I felt the required level of GK was fine, or easily deduced from the clues/checking letters, and many of the clues had good smooth surface reads. A nice variety of clue types, some great red herrings, and little for me to grouse about. I look forward to reading the review from Prolixic to better understand the parsing of a few clues, was quite stumped by 18d, do not think of 22d as being robots (like all of their ilk the spawn of Satan, maybe, but not robots), could not see the relevance of the tax-man in 7d, and was stymied by 28a – with none of our domestic hot taps bearing that colour it took a long while for that reference to dawn.
Ticks afterwards to 5a, 19, 23a (big smile!), 29a, 8d, 15d and 20d.
Thank you for a very enjoyable challenge!
“Instantly” – very amusing May I just explain 18d? Spooner would normally indicate (in a down clue) that the “tops” (i.e. the top letter/letters of each word) have been changed. And Spooner could also mean – now how can I phrase this – how the Prince used to indulge in amorous activities with ER (in bed, or anywhere else). I think that covers it. Probably a bit controversial …
Thanks Conto, late to this but enjoyed it a lot. I do agree things may have been just a tad too solver-unfriendly in places, and there are a few I’m struggling to parse. Personally I am more than happy with long clues provided they give a good surface reading (rather than just a list of bits’n’pieces) and I think some of yours did achieve that very well.
The pre-Raphaelites were beyond my GK for initially appreciating the surface, but a very fair clue. 27a jarred a little, as the wordplay is the exact derivation of the word itself (so far as I know!)
Favourites for me were 5a (I’m surprised ‘Joe’ seems to be unfamiliar with many!), 11/13a, 19a & 23a
By and large some clever clues but I struggled with what dare I say it (perhaps redundantly) some extra unnecessary verbiage in several.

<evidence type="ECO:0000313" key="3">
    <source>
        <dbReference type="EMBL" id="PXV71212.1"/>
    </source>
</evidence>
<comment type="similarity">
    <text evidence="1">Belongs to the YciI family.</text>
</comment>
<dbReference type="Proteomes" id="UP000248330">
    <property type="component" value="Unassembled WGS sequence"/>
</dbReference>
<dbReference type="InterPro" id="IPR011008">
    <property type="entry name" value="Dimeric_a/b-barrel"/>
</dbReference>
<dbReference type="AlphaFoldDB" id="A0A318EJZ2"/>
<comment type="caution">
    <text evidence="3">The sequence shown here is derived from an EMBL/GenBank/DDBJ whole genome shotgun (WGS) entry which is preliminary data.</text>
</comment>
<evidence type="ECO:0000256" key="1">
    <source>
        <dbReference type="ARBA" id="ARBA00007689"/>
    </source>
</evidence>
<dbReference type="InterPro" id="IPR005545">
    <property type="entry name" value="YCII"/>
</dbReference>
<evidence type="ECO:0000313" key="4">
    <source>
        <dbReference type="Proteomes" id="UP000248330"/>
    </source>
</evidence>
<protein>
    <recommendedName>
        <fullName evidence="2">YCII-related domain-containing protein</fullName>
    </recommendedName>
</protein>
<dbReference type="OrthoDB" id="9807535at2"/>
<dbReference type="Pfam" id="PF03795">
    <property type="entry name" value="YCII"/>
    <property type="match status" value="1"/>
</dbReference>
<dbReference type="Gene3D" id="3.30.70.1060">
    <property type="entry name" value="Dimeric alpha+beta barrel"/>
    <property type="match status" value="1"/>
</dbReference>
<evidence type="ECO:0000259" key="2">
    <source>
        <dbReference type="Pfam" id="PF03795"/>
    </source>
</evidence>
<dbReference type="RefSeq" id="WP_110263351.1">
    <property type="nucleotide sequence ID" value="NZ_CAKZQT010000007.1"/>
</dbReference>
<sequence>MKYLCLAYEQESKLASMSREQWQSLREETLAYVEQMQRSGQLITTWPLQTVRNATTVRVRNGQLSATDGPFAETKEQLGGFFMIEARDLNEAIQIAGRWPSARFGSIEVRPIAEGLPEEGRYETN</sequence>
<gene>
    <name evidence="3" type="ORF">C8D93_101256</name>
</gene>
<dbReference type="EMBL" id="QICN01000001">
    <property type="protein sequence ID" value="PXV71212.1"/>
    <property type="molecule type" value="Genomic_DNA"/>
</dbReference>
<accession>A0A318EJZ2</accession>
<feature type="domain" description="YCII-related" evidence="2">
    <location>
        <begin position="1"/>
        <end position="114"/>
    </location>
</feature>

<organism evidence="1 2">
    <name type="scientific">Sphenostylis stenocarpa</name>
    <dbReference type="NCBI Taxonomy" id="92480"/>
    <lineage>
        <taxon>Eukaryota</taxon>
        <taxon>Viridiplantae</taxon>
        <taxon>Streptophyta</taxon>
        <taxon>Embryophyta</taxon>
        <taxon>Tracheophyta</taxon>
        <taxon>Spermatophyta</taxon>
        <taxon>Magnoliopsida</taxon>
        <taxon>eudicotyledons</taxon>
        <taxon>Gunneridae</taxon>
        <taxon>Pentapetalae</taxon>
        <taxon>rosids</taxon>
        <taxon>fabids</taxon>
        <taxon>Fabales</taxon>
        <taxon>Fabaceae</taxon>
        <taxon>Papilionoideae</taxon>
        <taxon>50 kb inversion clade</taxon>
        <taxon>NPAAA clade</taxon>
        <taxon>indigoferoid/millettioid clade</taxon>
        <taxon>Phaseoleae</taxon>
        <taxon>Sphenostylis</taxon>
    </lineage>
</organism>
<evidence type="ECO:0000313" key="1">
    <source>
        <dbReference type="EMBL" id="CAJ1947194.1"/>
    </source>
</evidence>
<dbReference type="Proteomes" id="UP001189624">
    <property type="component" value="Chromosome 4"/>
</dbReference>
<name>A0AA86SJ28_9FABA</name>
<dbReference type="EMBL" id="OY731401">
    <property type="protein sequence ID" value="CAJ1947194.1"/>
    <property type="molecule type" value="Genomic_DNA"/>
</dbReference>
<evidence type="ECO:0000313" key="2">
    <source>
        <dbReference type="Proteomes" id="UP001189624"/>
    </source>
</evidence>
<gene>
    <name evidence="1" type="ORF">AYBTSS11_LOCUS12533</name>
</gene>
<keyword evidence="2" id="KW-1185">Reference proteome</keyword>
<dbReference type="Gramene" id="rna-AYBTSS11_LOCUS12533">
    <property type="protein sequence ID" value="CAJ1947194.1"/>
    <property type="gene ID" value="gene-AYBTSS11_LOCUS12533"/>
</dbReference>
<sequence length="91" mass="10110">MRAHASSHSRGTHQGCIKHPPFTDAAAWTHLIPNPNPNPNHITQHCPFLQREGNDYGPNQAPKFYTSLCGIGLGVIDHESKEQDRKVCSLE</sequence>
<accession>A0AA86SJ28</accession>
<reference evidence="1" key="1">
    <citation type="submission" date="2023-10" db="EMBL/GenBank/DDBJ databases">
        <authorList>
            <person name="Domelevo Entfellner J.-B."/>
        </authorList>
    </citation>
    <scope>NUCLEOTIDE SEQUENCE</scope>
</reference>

5a, while I recognize how cleverly it all hangs together, still has me wondering what the surface might mean.
OTOH, 24d was simple and elegant
In 14a, “tables” for spreadsheet made sense to me (given that a single sheet often has multiple tabs).
Very happy to hear people complain about American GK (“Joe”) not being accessible to British solvers
Far more accessible for the average ability solver like me than your previous one so thanks for that. Completed with only 2 letter reveals though I’m struggling to satisfactorily parse one or two. Agree with most of the comments already made but have to say I thoroughly enjoyed the puzzle. Top 2 for me were the witty 1a&18d but also particularly liked 4,25&29a plus 4d.
Thanks Prolixic. I really appreciate the time you’ve taken to do that.
Thanks to Big Dave too. And another thank-you to all the solvers/commenters.
Am sure I’m being particularly thick but I still don’t understand the parsing of 16d even after reading the explanation.
Thanks for the review Prolixic.
Buy One Get One Free aka a BOG OF or bog off without the second F
Thanks Sue, I was being thick too. Feels a little indirect to me, you have to piece Bog and Off together, take off an F and then translate that into the answer… Can’t fault the cunning though!
Of course – thanks.
I’d have had that as one of my ticks had I understood it.
Many thanks for the review, Prolixic, it cleared up a couple of queries for me and has doubtless given Conto plenty of food for thought.
Comments are closed.